To encourage consumers to lower their caloric intake, the U.S. Food and Drug Administration now requires most chain restaurants to state the number of calories that each menu item contains. But is a number the only effective way of helping diners make low-calorie choices? No, says a new study in the Journal of Public Policy & Marketing. According to the study, another popular way of indicating calorie information, an image of a green, yellow, or red traffic light, can be just as effective.
"We find that either numbers or traffic lights have the same beneficial effect when it comes to taking in fewer calories," write the authors of the study, Eric M. VanEpps (Carnegie Mellon University), Julie S. Downs (Carnegie Mellon University), and George Loewenstein (Carnegie Mellon University). "In our particular study, either method resulted in food choices that contained 10 percent fewer calories."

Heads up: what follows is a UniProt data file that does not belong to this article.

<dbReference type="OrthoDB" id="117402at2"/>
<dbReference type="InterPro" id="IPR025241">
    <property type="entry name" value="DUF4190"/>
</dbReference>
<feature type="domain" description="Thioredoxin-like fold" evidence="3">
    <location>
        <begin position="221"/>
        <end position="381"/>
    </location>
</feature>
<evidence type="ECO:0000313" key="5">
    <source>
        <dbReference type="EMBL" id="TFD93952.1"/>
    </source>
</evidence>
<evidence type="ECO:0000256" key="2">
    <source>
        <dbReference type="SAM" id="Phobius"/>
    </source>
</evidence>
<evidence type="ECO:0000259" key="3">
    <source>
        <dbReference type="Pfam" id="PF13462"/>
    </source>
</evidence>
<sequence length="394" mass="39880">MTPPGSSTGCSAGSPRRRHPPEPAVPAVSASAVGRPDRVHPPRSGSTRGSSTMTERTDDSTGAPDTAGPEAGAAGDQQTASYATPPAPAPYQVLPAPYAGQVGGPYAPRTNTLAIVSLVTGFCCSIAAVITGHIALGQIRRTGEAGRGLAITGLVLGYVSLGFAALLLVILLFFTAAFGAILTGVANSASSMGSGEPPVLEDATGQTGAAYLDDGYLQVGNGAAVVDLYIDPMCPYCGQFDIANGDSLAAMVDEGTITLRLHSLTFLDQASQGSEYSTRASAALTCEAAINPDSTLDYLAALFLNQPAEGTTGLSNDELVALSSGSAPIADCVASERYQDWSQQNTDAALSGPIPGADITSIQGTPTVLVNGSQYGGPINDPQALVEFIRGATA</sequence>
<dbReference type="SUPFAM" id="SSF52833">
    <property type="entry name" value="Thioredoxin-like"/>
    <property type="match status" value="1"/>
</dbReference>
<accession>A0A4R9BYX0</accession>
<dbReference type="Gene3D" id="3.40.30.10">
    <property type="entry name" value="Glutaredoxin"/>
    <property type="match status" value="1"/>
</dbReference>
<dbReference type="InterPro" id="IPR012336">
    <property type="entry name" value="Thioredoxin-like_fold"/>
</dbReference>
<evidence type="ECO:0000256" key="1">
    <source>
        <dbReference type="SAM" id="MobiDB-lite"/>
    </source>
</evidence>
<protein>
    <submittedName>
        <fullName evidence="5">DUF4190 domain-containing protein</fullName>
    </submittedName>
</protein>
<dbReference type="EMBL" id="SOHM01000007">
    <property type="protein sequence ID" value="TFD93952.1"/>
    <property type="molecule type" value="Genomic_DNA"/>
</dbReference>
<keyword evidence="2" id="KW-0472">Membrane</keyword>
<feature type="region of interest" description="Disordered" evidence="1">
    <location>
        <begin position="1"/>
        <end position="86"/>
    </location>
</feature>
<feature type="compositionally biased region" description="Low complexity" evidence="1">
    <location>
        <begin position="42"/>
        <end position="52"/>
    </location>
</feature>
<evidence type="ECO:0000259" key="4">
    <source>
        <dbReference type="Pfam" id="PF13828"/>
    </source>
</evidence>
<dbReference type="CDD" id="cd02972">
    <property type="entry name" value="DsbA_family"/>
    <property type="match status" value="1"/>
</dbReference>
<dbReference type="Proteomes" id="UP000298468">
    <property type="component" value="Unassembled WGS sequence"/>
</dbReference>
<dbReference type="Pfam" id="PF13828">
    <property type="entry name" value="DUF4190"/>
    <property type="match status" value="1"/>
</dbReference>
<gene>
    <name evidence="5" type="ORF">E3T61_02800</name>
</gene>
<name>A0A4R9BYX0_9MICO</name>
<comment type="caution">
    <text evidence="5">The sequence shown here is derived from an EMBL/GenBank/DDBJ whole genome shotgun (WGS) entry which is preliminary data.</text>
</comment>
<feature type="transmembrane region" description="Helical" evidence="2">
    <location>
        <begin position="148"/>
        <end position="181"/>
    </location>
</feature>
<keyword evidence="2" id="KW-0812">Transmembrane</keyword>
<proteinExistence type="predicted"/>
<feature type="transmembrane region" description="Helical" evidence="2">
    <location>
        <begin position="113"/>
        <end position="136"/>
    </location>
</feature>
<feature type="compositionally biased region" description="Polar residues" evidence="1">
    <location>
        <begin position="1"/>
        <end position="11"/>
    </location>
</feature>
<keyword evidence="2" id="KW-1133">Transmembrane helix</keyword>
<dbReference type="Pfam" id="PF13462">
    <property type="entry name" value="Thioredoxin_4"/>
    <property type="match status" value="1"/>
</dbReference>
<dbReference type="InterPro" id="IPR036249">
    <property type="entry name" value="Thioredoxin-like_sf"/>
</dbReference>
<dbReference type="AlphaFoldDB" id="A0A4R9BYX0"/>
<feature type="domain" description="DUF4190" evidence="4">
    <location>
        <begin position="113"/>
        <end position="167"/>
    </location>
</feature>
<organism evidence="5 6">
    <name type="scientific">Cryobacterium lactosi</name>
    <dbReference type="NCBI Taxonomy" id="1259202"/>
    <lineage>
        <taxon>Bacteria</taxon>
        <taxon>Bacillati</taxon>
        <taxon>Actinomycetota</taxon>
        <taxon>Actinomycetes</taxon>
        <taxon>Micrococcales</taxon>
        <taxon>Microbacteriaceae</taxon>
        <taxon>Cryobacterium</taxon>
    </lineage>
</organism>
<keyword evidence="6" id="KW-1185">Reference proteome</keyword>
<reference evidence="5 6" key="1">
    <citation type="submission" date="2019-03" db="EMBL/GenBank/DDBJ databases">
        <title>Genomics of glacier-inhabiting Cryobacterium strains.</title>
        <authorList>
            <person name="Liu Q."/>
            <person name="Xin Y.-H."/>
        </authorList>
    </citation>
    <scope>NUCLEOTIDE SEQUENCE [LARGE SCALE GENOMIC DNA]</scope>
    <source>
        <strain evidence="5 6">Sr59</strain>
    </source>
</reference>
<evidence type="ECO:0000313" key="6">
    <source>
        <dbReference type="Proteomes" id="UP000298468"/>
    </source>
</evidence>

To determine the effectiveness of numbers and traffic lights, the authors conducted a field experiment in which employees at Humana, a large health-care company, were asked to place lunch orders through an online platform designed especially for the study. A control group was given no calorie information. In the experimental group, employees were given either the number of calories, a traffic light indicating the approximate number of calories (a green light, for instance, meant the fewest calories), or both.
The study provides the most promising evidence to date that providing calorie information, either through numbers or icons such as traffic lights, encourages diners to take in fewer calories.
Although providing calorie information in the form of numbers may seem like the best option, policymakers should consider that not all consumers are adept at interpreting numbers. "For those consumers, traffic light labels can communicate basic 'eat this, not that' information regardless of their understanding of the underlying nutrients or ability to use numeric information," the authors write.
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